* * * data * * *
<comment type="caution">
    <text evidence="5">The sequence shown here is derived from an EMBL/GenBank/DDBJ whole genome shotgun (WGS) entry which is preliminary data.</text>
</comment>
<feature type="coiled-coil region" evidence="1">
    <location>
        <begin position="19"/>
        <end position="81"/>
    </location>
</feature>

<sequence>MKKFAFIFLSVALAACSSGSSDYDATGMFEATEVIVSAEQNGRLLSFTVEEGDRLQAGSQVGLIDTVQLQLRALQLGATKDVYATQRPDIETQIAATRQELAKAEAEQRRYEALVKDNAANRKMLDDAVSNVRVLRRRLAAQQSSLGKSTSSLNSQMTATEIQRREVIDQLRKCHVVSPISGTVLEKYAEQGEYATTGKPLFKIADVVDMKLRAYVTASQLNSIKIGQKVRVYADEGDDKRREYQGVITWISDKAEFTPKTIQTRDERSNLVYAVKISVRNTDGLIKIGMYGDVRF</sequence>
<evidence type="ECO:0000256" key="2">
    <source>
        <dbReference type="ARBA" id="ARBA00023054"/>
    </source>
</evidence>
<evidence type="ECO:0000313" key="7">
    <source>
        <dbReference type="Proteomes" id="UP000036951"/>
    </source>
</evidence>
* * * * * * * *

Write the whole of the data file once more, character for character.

<comment type="caution">
    <text evidence="5">The sequence shown here is derived from an EMBL/GenBank/DDBJ whole genome shotgun (WGS) entry which is preliminary data.</text>
</comment>
<feature type="coiled-coil region" evidence="1">
    <location>
        <begin position="19"/>
        <end position="81"/>
    </location>
</feature>

<sequence>MKKFAFIFLSVALAACSSGSSDYDATGMFEATEVIVSAEQNGRLLSFTVEEGDRLQAGSQVGLIDTVQLQLRALQLGATKDVYATQRPDIETQIAATRQELAKAEAEQRRYEALVKDNAANRKMLDDAVSNVRVLRRRLAAQQSSLGKSTSSLNSQMTATEIQRREVIDQLRKCHVVSPISGTVLEKYAEQGEYATTGKPLFKIADVVDMKLRAYVTASQLNSIKIGQKVRVYADEGDDKRREYQGVITWISDKAEFTPKTIQTRDERSNLVYAVKISVRNTDGLIKIGMYGDVRF</sequence>
<evidence type="ECO:0000256" key="2">
    <source>
        <dbReference type="ARBA" id="ARBA00023054"/>
    </source>
</evidence>
<evidence type="ECO:0000313" key="7">
    <source>
        <dbReference type="Proteomes" id="UP000036951"/>
    </source>
</evidence>